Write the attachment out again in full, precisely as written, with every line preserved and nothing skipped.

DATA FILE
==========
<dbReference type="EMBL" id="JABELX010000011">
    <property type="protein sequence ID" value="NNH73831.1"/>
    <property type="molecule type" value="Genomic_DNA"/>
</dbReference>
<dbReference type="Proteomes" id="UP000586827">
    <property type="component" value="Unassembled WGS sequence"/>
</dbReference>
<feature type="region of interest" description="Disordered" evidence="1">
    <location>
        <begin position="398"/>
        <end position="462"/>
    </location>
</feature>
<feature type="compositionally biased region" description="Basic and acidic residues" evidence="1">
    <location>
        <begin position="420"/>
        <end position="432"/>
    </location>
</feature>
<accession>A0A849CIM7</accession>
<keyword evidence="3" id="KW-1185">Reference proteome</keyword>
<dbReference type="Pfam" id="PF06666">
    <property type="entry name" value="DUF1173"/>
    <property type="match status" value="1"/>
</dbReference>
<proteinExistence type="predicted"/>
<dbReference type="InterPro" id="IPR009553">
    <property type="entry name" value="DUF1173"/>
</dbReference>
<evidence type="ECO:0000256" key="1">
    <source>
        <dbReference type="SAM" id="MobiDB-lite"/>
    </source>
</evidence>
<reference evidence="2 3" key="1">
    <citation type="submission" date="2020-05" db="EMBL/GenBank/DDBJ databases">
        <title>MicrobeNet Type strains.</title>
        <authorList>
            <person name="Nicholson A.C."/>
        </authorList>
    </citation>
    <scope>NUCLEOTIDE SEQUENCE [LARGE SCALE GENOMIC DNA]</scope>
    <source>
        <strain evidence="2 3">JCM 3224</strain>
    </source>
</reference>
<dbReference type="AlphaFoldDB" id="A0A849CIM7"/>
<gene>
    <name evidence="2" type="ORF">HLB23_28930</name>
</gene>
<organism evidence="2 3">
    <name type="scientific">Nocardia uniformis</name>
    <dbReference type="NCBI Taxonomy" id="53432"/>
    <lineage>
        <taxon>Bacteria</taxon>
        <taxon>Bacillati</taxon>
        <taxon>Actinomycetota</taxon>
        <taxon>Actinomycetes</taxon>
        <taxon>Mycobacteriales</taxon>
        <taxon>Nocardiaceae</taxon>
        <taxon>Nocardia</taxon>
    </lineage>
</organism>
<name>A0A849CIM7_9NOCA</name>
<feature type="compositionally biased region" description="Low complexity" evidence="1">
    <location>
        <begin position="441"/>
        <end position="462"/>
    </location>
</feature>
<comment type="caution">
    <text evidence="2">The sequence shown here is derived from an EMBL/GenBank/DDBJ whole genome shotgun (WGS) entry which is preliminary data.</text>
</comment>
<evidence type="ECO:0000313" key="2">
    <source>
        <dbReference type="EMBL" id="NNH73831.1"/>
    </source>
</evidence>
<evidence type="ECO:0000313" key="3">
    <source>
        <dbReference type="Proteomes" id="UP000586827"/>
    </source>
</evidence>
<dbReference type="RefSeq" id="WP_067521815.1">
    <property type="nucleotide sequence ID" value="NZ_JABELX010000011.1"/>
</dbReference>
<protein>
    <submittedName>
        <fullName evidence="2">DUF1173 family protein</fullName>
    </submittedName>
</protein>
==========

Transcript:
<dbReference type="EMBL" id="JABELX010000011">
    <property type="protein sequence ID" value="NNH73831.1"/>
    <property type="molecule type" value="Genomic_DNA"/>
</dbReference>
<dbReference type="Proteomes" id="UP000586827">
    <property type="component" value="Unassembled WGS sequence"/>
</dbReference>
<feature type="region of interest" description="Disordered" evidence="1">
    <location>
        <begin position="398"/>
        <end position="462"/>
    </location>
</feature>
<feature type="compositionally biased region" description="Basic and acidic residues" evidence="1">
    <location>
        <begin position="420"/>
        <end position="432"/>
    </location>
</feature>
<accession>A0A849CIM7</accession>
<keyword evidence="3" id="KW-1185">Reference proteome</keyword>
<dbReference type="Pfam" id="PF06666">
    <property type="entry name" value="DUF1173"/>
    <property type="match status" value="1"/>
</dbReference>
<proteinExistence type="predicted"/>
<dbReference type="InterPro" id="IPR009553">
    <property type="entry name" value="DUF1173"/>
</dbReference>
<evidence type="ECO:0000256" key="1">
    <source>
        <dbReference type="SAM" id="MobiDB-lite"/>
    </source>
</evidence>
<reference evidence="2 3" key="1">
    <citation type="submission" date="2020-05" db="EMBL/GenBank/DDBJ databases">
        <title>MicrobeNet Type strains.</title>
        <authorList>
            <person name="Nicholson A.C."/>
        </authorList>
    </citation>
    <scope>NUCLEOTIDE SEQUENCE [LARGE SCALE GENOMIC DNA]</scope>
    <source>
        <strain evidence="2 3">JCM 3224</strain>
    </source>
</reference>
<dbReference type="AlphaFoldDB" id="A0A849CIM7"/>
<gene>
    <name evidence="2" type="ORF">HLB23_28930</name>
</gene>
<organism evidence="2 3">
    <name type="scientific">Nocardia uniformis</name>
    <dbReference type="NCBI Taxonomy" id="53432"/>
    <lineage>
        <taxon>Bacteria</taxon>
        <taxon>Bacillati</taxon>
        <taxon>Actinomycetota</taxon>
        <taxon>Actinomycetes</taxon>
        <taxon>Mycobacteriales</taxon>
        <taxon>Nocardiaceae</taxon>
        <taxon>Nocardia</taxon>
    </lineage>
</organism>
<name>A0A849CIM7_9NOCA</name>
<feature type="compositionally biased region" description="Low complexity" evidence="1">
    <location>
        <begin position="441"/>
        <end position="462"/>
    </location>
</feature>
<comment type="caution">
    <text evidence="2">The sequence shown here is derived from an EMBL/GenBank/DDBJ whole genome shotgun (WGS) entry which is preliminary data.</text>
</comment>
<evidence type="ECO:0000313" key="2">
    <source>
        <dbReference type="EMBL" id="NNH73831.1"/>
    </source>
</evidence>
<evidence type="ECO:0000313" key="3">
    <source>
        <dbReference type="Proteomes" id="UP000586827"/>
    </source>
</evidence>
<dbReference type="RefSeq" id="WP_067521815.1">
    <property type="nucleotide sequence ID" value="NZ_JABELX010000011.1"/>
</dbReference>
<protein>
    <submittedName>
        <fullName evidence="2">DUF1173 family protein</fullName>
    </submittedName>
</protein>